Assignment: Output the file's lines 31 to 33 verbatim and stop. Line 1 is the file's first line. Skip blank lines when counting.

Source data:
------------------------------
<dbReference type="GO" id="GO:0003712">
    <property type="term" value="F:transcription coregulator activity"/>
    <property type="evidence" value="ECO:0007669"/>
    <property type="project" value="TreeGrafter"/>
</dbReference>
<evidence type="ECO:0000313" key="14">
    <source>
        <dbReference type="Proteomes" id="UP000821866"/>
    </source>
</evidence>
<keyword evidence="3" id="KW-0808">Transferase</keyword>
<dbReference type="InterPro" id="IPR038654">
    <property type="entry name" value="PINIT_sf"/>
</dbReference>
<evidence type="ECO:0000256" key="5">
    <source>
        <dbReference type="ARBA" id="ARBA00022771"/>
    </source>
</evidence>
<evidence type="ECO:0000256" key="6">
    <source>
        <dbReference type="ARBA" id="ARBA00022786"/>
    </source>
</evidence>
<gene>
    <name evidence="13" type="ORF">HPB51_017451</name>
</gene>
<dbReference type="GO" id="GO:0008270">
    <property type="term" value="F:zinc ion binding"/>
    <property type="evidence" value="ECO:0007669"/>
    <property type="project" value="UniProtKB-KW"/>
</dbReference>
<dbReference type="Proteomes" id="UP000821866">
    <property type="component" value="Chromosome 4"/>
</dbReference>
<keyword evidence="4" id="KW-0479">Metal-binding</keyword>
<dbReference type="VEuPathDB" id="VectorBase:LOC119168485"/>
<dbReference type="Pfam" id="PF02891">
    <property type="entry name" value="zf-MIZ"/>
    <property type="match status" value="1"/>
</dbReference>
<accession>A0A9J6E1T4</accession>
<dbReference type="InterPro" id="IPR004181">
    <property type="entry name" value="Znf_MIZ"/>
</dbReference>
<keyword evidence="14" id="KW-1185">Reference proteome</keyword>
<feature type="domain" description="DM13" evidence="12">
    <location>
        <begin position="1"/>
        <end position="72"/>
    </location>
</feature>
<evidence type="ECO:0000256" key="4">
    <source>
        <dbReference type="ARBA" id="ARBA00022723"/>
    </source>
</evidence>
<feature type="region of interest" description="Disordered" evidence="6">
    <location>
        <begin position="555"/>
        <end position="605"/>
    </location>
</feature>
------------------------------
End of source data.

    <property type="project" value="UniProtKB-KW"/>
</dbReference>
<dbReference type="Proteomes" id="UP000821866">